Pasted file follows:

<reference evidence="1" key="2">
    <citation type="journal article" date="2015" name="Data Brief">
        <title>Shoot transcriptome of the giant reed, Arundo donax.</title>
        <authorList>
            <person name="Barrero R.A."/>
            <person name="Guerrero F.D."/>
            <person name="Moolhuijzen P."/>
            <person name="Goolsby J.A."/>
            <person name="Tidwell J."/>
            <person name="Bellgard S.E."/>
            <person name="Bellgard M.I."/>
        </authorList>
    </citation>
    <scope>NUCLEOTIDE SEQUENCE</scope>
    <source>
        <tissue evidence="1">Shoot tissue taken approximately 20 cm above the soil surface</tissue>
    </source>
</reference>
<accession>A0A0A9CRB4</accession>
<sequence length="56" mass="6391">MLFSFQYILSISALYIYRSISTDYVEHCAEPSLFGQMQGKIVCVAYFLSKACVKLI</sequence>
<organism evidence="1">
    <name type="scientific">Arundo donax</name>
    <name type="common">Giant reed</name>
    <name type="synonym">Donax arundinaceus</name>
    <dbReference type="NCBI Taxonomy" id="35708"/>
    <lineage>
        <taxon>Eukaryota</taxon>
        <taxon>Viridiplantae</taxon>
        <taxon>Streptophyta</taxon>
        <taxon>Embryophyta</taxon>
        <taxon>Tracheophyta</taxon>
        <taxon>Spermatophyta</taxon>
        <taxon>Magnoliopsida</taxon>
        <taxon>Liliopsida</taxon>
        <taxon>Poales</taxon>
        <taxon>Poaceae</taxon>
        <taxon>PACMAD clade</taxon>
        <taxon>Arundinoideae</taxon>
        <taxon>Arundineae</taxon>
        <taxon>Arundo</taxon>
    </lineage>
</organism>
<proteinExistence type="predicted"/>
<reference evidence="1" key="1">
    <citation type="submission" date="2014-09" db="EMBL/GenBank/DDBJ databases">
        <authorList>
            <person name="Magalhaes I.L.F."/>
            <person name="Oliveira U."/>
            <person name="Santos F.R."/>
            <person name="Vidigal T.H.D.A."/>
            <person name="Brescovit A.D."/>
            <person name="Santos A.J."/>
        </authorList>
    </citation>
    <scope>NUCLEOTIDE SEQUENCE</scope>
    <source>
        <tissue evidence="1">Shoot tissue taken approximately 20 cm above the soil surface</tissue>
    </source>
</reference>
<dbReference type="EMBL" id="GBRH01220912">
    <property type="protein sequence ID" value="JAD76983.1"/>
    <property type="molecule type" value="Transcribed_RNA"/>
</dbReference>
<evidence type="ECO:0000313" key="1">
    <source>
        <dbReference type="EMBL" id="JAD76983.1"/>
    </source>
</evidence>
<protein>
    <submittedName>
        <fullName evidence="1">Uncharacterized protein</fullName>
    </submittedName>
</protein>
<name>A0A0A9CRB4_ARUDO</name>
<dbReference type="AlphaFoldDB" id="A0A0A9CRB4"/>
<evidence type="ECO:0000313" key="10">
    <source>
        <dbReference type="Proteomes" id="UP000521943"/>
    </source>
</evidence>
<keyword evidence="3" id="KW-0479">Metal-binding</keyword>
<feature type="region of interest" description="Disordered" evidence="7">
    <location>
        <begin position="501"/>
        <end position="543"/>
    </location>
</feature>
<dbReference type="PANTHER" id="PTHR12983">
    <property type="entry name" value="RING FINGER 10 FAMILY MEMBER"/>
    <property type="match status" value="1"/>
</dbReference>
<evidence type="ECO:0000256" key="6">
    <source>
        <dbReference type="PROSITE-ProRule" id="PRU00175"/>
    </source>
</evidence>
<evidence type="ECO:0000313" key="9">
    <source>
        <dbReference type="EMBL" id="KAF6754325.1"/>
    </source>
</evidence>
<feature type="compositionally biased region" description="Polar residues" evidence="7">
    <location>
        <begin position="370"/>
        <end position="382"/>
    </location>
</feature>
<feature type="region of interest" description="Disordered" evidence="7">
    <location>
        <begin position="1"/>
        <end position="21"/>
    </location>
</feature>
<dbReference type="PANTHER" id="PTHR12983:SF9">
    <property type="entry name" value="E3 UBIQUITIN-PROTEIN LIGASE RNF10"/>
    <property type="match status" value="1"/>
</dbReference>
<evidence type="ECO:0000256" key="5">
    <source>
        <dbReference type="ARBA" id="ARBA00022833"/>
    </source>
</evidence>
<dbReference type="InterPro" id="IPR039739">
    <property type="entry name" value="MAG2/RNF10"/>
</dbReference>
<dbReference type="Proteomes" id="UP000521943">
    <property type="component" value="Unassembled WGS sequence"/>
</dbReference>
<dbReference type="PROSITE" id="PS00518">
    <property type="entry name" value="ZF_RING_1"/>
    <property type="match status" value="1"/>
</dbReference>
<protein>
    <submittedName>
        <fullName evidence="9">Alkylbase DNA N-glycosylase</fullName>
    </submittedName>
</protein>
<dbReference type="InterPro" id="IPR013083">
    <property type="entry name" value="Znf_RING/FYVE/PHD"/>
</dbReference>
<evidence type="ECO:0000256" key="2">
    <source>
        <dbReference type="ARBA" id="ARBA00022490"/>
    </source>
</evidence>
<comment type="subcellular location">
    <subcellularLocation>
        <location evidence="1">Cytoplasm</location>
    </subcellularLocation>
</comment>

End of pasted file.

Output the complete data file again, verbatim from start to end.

<reference evidence="1" key="2">
    <citation type="journal article" date="2015" name="Data Brief">
        <title>Shoot transcriptome of the giant reed, Arundo donax.</title>
        <authorList>
            <person name="Barrero R.A."/>
            <person name="Guerrero F.D."/>
            <person name="Moolhuijzen P."/>
            <person name="Goolsby J.A."/>
            <person name="Tidwell J."/>
            <person name="Bellgard S.E."/>
            <person name="Bellgard M.I."/>
        </authorList>
    </citation>
    <scope>NUCLEOTIDE SEQUENCE</scope>
    <source>
        <tissue evidence="1">Shoot tissue taken approximately 20 cm above the soil surface</tissue>
    </source>
</reference>
<accession>A0A0A9CRB4</accession>
<sequence length="56" mass="6391">MLFSFQYILSISALYIYRSISTDYVEHCAEPSLFGQMQGKIVCVAYFLSKACVKLI</sequence>
<organism evidence="1">
    <name type="scientific">Arundo donax</name>
    <name type="common">Giant reed</name>
    <name type="synonym">Donax arundinaceus</name>
    <dbReference type="NCBI Taxonomy" id="35708"/>
    <lineage>
        <taxon>Eukaryota</taxon>
        <taxon>Viridiplantae</taxon>
        <taxon>Streptophyta</taxon>
        <taxon>Embryophyta</taxon>
        <taxon>Tracheophyta</taxon>
        <taxon>Spermatophyta</taxon>
        <taxon>Magnoliopsida</taxon>
        <taxon>Liliopsida</taxon>
        <taxon>Poales</taxon>
        <taxon>Poaceae</taxon>
        <taxon>PACMAD clade</taxon>
        <taxon>Arundinoideae</taxon>
        <taxon>Arundineae</taxon>
        <taxon>Arundo</taxon>
    </lineage>
</organism>
<proteinExistence type="predicted"/>
<reference evidence="1" key="1">
    <citation type="submission" date="2014-09" db="EMBL/GenBank/DDBJ databases">
        <authorList>
            <person name="Magalhaes I.L.F."/>
            <person name="Oliveira U."/>
            <person name="Santos F.R."/>
            <person name="Vidigal T.H.D.A."/>
            <person name="Brescovit A.D."/>
            <person name="Santos A.J."/>
        </authorList>
    </citation>
    <scope>NUCLEOTIDE SEQUENCE</scope>
    <source>
        <tissue evidence="1">Shoot tissue taken approximately 20 cm above the soil surface</tissue>
    </source>
</reference>
<dbReference type="EMBL" id="GBRH01220912">
    <property type="protein sequence ID" value="JAD76983.1"/>
    <property type="molecule type" value="Transcribed_RNA"/>
</dbReference>
<evidence type="ECO:0000313" key="1">
    <source>
        <dbReference type="EMBL" id="JAD76983.1"/>
    </source>
</evidence>
<protein>
    <submittedName>
        <fullName evidence="1">Uncharacterized protein</fullName>
    </submittedName>
</protein>
<name>A0A0A9CRB4_ARUDO</name>
<dbReference type="AlphaFoldDB" id="A0A0A9CRB4"/>
<evidence type="ECO:0000313" key="10">
    <source>
        <dbReference type="Proteomes" id="UP000521943"/>
    </source>
</evidence>
<keyword evidence="3" id="KW-0479">Metal-binding</keyword>
<feature type="region of interest" description="Disordered" evidence="7">
    <location>
        <begin position="501"/>
        <end position="543"/>
    </location>
</feature>
<dbReference type="PANTHER" id="PTHR12983">
    <property type="entry name" value="RING FINGER 10 FAMILY MEMBER"/>
    <property type="match status" value="1"/>
</dbReference>
<evidence type="ECO:0000256" key="6">
    <source>
        <dbReference type="PROSITE-ProRule" id="PRU00175"/>
    </source>
</evidence>
<evidence type="ECO:0000313" key="9">
    <source>
        <dbReference type="EMBL" id="KAF6754325.1"/>
    </source>
</evidence>
<feature type="compositionally biased region" description="Polar residues" evidence="7">
    <location>
        <begin position="370"/>
        <end position="382"/>
    </location>
</feature>
<feature type="region of interest" description="Disordered" evidence="7">
    <location>
        <begin position="1"/>
        <end position="21"/>
    </location>
</feature>
<dbReference type="PANTHER" id="PTHR12983:SF9">
    <property type="entry name" value="E3 UBIQUITIN-PROTEIN LIGASE RNF10"/>
    <property type="match status" value="1"/>
</dbReference>
<evidence type="ECO:0000256" key="5">
    <source>
        <dbReference type="ARBA" id="ARBA00022833"/>
    </source>
</evidence>
<dbReference type="InterPro" id="IPR039739">
    <property type="entry name" value="MAG2/RNF10"/>
</dbReference>
<dbReference type="Proteomes" id="UP000521943">
    <property type="component" value="Unassembled WGS sequence"/>
</dbReference>
<dbReference type="PROSITE" id="PS00518">
    <property type="entry name" value="ZF_RING_1"/>
    <property type="match status" value="1"/>
</dbReference>
<protein>
    <submittedName>
        <fullName evidence="9">Alkylbase DNA N-glycosylase</fullName>
    </submittedName>
</protein>
<dbReference type="InterPro" id="IPR013083">
    <property type="entry name" value="Znf_RING/FYVE/PHD"/>
</dbReference>
<evidence type="ECO:0000256" key="2">
    <source>
        <dbReference type="ARBA" id="ARBA00022490"/>
    </source>
</evidence>
<comment type="subcellular location">
    <subcellularLocation>
        <location evidence="1">Cytoplasm</location>
    </subcellularLocation>
</comment>